How stars like Zendaya ensure every photographer gets their best angles on red carpets
Nicole Kidman sent fans into a frenzy after a viral video surfaced of her causing a stir on the champagne carpet at the 2023 Oscars on Sunday night.
And some A-listers who come to showbiz events always seem to be perfectly geared up and always look less than absolutely sensational in the pictures that are taken of them.
But what’s really happening on the Oscars red carpet, with a fast-paced conveyor belt of celebrities, a heaving press pack, and camera lights flashing non-stop?
And how do stars like Zendaya ensure each and every photographer gets their best perspectives? Read on for tricks from three experts.
In February, Zendaya posted a video of herself posing on the red carpet at the NAACP Image Awards, in which she was delighted to hear a photographer scream praise.
The star captioned alongside the clip, “Serving Serving Serving, whoever you are thanks…you made my night lol,” stressing that she couldn’t even make out individual photographers and still managed to kill the shots .
TikTok’s self-proclaimed “posing expert” Christine Buzan has claimed that the secret to Zendaya’s perfect picture is simple.
After “figuring out the basis of her pose,” the actress “moves part of her torso at a time to create new poses,” according to Christine.
In short, she explained that the key is to “move your hands, shoulders and head slightly between different shots,” adding that those “slight adjustments” can make all the difference.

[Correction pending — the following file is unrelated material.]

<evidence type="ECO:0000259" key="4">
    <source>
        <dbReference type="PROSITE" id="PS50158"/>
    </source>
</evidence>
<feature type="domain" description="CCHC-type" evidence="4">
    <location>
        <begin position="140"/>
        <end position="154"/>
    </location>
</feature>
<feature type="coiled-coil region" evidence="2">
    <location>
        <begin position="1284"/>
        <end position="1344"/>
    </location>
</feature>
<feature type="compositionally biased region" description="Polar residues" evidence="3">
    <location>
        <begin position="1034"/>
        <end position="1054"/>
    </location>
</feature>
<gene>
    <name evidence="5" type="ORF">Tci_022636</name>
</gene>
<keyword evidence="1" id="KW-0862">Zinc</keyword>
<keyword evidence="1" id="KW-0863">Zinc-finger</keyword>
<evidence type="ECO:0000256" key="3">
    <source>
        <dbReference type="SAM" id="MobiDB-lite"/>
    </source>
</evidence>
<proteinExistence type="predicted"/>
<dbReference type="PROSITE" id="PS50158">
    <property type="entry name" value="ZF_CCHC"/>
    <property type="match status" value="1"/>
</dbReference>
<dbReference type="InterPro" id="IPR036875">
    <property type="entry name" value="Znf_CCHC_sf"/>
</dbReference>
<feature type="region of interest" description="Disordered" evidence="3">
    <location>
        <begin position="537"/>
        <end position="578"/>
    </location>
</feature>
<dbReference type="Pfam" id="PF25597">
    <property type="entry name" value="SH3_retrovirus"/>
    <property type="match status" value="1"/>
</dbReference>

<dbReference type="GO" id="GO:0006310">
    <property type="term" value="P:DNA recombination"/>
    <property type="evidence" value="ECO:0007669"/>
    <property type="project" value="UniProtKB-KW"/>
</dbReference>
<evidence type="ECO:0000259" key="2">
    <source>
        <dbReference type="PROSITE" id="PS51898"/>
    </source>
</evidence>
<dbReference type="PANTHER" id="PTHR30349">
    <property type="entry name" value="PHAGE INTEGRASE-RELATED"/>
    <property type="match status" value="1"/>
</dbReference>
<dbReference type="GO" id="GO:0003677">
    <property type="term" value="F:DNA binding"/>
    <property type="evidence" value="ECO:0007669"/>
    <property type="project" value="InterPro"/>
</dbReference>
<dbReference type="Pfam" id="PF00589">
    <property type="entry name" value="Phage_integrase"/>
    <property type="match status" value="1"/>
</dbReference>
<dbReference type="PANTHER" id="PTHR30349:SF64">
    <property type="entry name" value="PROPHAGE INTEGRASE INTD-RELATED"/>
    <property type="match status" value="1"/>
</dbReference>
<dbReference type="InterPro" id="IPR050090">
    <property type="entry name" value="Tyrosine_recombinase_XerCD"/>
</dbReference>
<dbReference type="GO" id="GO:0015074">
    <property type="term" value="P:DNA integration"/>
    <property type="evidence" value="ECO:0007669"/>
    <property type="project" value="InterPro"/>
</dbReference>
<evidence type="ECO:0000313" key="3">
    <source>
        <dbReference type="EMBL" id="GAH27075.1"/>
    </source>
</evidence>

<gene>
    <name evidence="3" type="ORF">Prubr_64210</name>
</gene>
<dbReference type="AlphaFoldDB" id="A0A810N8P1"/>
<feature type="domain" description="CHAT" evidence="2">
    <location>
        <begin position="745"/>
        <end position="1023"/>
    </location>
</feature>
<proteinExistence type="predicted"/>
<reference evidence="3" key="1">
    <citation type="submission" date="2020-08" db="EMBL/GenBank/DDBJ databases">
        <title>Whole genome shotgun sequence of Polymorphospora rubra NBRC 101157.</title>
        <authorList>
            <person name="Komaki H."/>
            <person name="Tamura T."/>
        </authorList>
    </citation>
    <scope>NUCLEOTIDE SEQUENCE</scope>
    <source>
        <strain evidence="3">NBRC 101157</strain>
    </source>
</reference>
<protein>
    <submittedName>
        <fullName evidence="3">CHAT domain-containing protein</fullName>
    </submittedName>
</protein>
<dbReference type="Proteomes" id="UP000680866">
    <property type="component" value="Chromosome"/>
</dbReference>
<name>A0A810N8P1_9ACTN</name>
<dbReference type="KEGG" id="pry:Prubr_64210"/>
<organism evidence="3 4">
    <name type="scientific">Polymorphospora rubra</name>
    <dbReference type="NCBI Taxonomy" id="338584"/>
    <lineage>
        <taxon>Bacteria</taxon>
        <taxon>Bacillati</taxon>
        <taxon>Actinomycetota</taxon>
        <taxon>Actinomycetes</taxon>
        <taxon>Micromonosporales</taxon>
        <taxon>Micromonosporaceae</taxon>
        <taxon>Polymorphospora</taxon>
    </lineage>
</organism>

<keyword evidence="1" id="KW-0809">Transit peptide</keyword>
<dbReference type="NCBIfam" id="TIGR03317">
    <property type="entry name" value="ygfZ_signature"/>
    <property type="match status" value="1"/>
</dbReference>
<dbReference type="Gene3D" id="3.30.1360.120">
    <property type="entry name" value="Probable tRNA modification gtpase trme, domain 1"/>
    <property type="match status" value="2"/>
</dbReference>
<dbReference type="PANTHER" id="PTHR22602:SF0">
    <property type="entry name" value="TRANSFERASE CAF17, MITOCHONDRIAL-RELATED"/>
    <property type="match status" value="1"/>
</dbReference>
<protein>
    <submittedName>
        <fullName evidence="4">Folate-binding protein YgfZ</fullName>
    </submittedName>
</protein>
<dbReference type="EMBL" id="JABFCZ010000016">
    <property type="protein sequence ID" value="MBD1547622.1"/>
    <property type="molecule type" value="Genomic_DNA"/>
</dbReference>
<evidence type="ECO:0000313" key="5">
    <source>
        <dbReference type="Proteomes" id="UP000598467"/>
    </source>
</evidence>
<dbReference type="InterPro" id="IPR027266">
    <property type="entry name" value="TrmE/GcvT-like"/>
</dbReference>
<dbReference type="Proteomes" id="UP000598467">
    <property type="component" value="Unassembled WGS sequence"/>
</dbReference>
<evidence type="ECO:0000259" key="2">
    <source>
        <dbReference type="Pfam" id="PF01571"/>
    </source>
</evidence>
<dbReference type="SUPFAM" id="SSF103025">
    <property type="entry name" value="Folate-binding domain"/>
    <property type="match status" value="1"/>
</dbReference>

Alan D West is a highly regarded red carpet photographer who told MailOnline there are a few things experienced A-listers do to ensure they look good in front of the press.
When celebrities walk the red carpet, they respond fluently to the numerous photographers yelling at them to look their way, while at the same time being directed by event managers to move to different points on the carpet.
Alan has snapped endless stunning shots of stars and explains that most have “a plan” for their short time in front of the camera, with many even rehearsing in front of a mirror in their outfit beforehand.
He explained that the most seasoned stars will try to work through every single photographer in the press pack, pacing up and down and across the crowd and looking at each one in turn intentionally, knowing that eye contact is key.
The pro revealed those who’ve done a lot of red carpets know not to walk between station points with their heads down, instead doing their best to maintain eye contact with the camera’s lens as they move.
Referring to certain poses, Alan identified hands on hips as a focal point for anyone not wearing form-fitting outfits, citing Jamie Lee Curtis at last month’s BAFTAs as defining her silhouette through the use of this technique.
He also warned against tucking an arm behind your back and insisted it’s important to have both arms out front and in view, otherwise your body can look imbalanced.
Alan added that the key to achieving the most flattering angle is to look straight ahead before turning slightly to the side while tilting your chin ever so slightly toward your body.
In another big no-no, our red carpet expert said that under no circumstances should you ever tilt your chin up, adding with a chuckle, “No one wants to see their nose up.”
The professional photographer added that if you’re wearing a dress with a bold slit, the trick is to bend your supporting leg while extending your front leg through the slit to “show as much leg as the slit will allow.” “.
But to avoid the dreaded Angelina Jolie moment at the 2012 Oscars — when she posed awkwardly and her leg stuck extremely far out of an Atelier Versace dress — it’s important to know your angles and practice when you’re not sure .